Lena Dunham, star of the hit HBO comedy Girls, leaves me terribly conflicted. On one hand, I loathe her insanely selfish and entitled character on the show. On the other, her portrayal is brilliant. Part of me feels like she represents a certain kind of annoying hipster that often makes my skin crawl. Another part of me just thinks she is damn funny.
The way-too gratuitous nudity on the show with seemingly no rhyme or reason leaves me thinking she is either trying to make some ridiculous point, or she's just an exhibitionist. But, when I see her make fun of herself on Saturday Night Live in a skit about Adam and Eve in the Garden of Eden, I think maybe the joke is on me for taking it too seriously.
This is the quandary I find myself in every time my wife suggests we watch Girls. Let's be clear, were it up to me, I wouldn't watch it. It's not that I don't think it is a well crafted show. It is. But I have such intense dislike for the characters, I wonder out loud every time why I sit through it.
But why wouldn't anyone admire what Dunham has accomplished? It is nearly impossible to create a show that will even get recognized by a network, let alone turned into a show. And once the show is on the air, your chances of success are slim, never mind that the cast is almost entirely young women, and not all traditionally beautiful. In Hollywood, where women are dropped into a handful of type castings, it is refreshing that an ensemble comedy could reach a wide audience.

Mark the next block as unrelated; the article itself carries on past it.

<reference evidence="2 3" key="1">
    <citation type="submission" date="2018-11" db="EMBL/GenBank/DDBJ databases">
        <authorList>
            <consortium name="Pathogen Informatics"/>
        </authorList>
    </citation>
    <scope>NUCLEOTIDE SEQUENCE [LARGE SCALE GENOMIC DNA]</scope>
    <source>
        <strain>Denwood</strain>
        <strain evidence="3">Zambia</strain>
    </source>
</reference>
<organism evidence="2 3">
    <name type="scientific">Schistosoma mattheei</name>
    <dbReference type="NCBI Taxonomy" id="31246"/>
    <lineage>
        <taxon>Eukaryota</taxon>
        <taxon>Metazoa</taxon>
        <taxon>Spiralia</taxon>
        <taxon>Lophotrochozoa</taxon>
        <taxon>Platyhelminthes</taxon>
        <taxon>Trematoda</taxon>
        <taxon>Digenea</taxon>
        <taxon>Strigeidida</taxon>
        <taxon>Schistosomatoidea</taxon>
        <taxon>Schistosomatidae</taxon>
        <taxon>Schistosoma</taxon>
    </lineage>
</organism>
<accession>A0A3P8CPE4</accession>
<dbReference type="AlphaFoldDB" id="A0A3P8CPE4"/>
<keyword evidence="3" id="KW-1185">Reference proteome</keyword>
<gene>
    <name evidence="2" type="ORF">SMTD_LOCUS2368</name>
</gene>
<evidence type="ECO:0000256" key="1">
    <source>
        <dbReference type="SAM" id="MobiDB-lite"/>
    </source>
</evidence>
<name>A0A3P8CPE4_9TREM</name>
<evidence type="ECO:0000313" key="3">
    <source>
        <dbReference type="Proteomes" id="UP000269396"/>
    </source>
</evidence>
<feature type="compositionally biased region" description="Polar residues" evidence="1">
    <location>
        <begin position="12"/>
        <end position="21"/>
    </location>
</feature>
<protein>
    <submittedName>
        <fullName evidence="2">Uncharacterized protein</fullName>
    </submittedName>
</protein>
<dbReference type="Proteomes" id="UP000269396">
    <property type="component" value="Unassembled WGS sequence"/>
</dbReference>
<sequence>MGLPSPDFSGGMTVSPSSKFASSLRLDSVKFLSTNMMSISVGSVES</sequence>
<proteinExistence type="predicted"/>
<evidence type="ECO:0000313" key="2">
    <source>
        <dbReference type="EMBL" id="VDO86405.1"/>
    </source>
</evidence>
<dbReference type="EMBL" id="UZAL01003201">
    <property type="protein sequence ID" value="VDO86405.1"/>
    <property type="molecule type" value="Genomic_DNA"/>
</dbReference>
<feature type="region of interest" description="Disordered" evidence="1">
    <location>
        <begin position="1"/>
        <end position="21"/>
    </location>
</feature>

And Dunham herself, despite the fact that she grew up the child of well known artists, appears quite down to earth, dorky even. In a hilariously awkward interview with Jimmy Fallon early in her career, she admitted to not only having a huge crush on him in high school, but penning a play about him in which the two switched bodies and fell in love. It's honest and charming, but also bizarre and uncomfortable, not unlike Girls.
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Still, I find Dunham the person far more charming and interesting than her character -- at least in interviews -- and that makes watching her show all the more difficult. I struggle with the idea that this rather charming young woman would write and star in a show that features such repugnant human beings, and not in a soap opera, love to hate them way. But they aren't villains either. They float in some nebulous region in between only deepening my internal conflict.
Maybe I'm over thinking it. It's just TV. And maybe because I am so compelled to dislike it, that means Girls has a deeper meaning for me than I realize. Do you see what this has done to me now?
When I told my wife I was going to write about this topic, she said she was glad and that maybe I'll finally figure out why I hate Girls so much and gain a better understanding of my complicated feelings for its star. Turns out, I'm more confused than ever, which means I have to keep watching, and maybe that's the point.
At least I can laugh at Dunham's "Scandal" skit on SNL, where she is her adorably winsome self, and for a moment, I forget I hate her, except I don't.